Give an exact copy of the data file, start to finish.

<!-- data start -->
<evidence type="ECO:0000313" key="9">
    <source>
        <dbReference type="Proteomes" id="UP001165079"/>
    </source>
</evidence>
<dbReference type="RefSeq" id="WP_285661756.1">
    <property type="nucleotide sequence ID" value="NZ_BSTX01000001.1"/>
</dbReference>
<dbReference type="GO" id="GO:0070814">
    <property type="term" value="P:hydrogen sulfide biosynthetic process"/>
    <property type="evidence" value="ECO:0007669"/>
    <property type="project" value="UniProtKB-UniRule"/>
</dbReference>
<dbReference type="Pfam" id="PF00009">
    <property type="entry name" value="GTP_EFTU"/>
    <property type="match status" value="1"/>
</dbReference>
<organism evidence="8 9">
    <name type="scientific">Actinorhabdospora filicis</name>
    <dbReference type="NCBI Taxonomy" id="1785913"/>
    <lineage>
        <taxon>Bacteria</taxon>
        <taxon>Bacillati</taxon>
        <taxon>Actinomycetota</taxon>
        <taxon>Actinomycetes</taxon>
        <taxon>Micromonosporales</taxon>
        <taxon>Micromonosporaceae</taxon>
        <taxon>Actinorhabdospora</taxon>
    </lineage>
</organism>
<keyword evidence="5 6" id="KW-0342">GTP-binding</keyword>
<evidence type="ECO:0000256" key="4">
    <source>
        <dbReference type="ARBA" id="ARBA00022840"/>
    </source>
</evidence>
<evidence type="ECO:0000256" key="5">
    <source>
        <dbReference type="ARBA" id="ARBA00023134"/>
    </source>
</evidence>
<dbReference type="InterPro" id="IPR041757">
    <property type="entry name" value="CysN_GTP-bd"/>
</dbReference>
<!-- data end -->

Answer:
<evidence type="ECO:0000313" key="9">
    <source>
        <dbReference type="Proteomes" id="UP001165079"/>
    </source>
</evidence>
<dbReference type="RefSeq" id="WP_285661756.1">
    <property type="nucleotide sequence ID" value="NZ_BSTX01000001.1"/>
</dbReference>
<dbReference type="GO" id="GO:0070814">
    <property type="term" value="P:hydrogen sulfide biosynthetic process"/>
    <property type="evidence" value="ECO:0007669"/>
    <property type="project" value="UniProtKB-UniRule"/>
</dbReference>
<dbReference type="Pfam" id="PF00009">
    <property type="entry name" value="GTP_EFTU"/>
    <property type="match status" value="1"/>
</dbReference>
<organism evidence="8 9">
    <name type="scientific">Actinorhabdospora filicis</name>
    <dbReference type="NCBI Taxonomy" id="1785913"/>
    <lineage>
        <taxon>Bacteria</taxon>
        <taxon>Bacillati</taxon>
        <taxon>Actinomycetota</taxon>
        <taxon>Actinomycetes</taxon>
        <taxon>Micromonosporales</taxon>
        <taxon>Micromonosporaceae</taxon>
        <taxon>Actinorhabdospora</taxon>
    </lineage>
</organism>
<keyword evidence="5 6" id="KW-0342">GTP-binding</keyword>
<evidence type="ECO:0000256" key="4">
    <source>
        <dbReference type="ARBA" id="ARBA00022840"/>
    </source>
</evidence>
<evidence type="ECO:0000256" key="5">
    <source>
        <dbReference type="ARBA" id="ARBA00023134"/>
    </source>
</evidence>
<dbReference type="InterPro" id="IPR041757">
    <property type="entry name" value="CysN_GTP-bd"/>
</dbReference>